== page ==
January 14, 2012 at 17:12 PM EST
Shifting the discussion to principles
The good news about the White House’s response to an anti-SOPA petition is that it raised the discussion to the level of principles, arguing against “disrupting the underlying architecture of the Internet.” That is where it needs to be. The bad news, as Tim O’Reilly eloquently explores, is that the White House makes a gross [...]
The good news about the White House’s response to an anti-SOPA petition is that it raised the discussion to the level of principles, arguing against “disrupting the underlying architecture of the Internet.” That is where it needs to be.
The bad news, as Tim O’Reilly eloquently explores, is that the White House makes a gross and unsubstantiated assumption:
As I wrote in What Would Google Do, novelist Paulo Coelho found that piracy spread his name and reputation and found him new readers in new lands …. so he pirated himself and sold more books. The man has sold more than 100 million.
This part of the discussion — the justification for SOPA and PIPA in whatever form — needs to be based on principles and on facts.
The question of fact is difficult to answer as it is an attempt to prove a negative: How do we know how many copies of a work pirates would have bought if they hadn’t pirated? How do we know how many more people discovered and bought a work because it was pirated? How do we differentiate between shrinking industry sales caused by piracy or by a new abundance of competition?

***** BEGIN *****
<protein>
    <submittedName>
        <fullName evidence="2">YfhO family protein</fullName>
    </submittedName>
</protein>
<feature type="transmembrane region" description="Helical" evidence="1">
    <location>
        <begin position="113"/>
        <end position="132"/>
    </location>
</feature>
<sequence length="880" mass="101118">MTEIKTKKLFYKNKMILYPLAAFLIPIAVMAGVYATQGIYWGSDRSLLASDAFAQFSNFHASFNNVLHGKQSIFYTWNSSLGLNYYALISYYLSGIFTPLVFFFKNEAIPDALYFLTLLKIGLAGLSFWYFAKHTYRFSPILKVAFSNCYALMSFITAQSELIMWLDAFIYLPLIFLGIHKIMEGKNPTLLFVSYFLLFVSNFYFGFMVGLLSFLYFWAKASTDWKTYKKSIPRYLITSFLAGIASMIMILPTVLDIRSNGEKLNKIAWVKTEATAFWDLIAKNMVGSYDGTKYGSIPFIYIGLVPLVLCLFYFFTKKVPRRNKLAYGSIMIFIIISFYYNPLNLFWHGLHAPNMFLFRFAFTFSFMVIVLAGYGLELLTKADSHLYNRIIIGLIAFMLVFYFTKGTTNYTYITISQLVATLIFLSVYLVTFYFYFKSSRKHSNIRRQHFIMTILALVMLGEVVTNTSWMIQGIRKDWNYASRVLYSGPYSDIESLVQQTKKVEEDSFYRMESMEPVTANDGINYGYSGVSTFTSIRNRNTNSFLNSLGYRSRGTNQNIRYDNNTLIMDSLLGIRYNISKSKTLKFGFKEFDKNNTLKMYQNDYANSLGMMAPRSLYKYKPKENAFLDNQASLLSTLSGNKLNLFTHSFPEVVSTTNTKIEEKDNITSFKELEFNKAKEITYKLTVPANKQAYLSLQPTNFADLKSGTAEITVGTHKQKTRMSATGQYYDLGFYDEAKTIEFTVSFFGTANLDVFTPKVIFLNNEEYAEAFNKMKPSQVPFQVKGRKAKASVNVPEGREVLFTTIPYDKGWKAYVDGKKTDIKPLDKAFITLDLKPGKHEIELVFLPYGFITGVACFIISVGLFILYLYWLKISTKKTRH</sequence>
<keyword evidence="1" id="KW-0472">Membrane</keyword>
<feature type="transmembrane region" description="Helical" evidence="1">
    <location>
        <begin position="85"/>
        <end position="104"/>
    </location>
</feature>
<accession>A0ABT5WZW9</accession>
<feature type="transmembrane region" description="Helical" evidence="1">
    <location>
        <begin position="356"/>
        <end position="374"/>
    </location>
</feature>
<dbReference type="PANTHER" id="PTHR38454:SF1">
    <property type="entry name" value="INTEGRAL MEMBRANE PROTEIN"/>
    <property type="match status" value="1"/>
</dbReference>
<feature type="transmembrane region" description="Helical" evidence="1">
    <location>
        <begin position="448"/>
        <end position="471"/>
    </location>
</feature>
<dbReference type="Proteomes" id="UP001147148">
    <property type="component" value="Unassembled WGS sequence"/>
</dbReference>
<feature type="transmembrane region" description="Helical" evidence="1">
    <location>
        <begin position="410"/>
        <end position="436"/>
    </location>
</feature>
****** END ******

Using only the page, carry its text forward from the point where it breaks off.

The matter of principles is this: Where will the White House and government put their priorities: in protecting the interests of a shrinking industry or in protecting the interests of innovation, entrepreneurship, and economic expansion? Will they favor protecting the interests of a closed industry or the freedom of speech?
That is why we must raise this discussion to the level of principles. That is why I wrote Public Parts, to help spark a discussion of principles. These, once more, are the principles of publicness and an open society I propose in the book:
I. We have the right to connect.
II. We have the right to speak.
III. We have the right to assemble and to act.
IV. Privacy is an ethic of knowing.
V. Publicness is an ethic of sharing.
VI. Our institutions’ information should be public by default, secret by necessity.
VII. What is public is a public good.
VIII. All bits are created equal.
IX. The internet must stay open and distributed.
Most relevant to the discussion of SOPA are the last two. If anyone restricts any bit — whether that is China restricting searches or India restricting what it says is offensive content or the U.S. restricting what someone calls piracy — then no bits can be assured to be free. If the architecture of the net is altered to enable the U.S. government to block alleged pirates, then any government can use that power to block anything.
My response to the White House’s response is to ask what is more important: protectionism for a fading industry or the future of speech?
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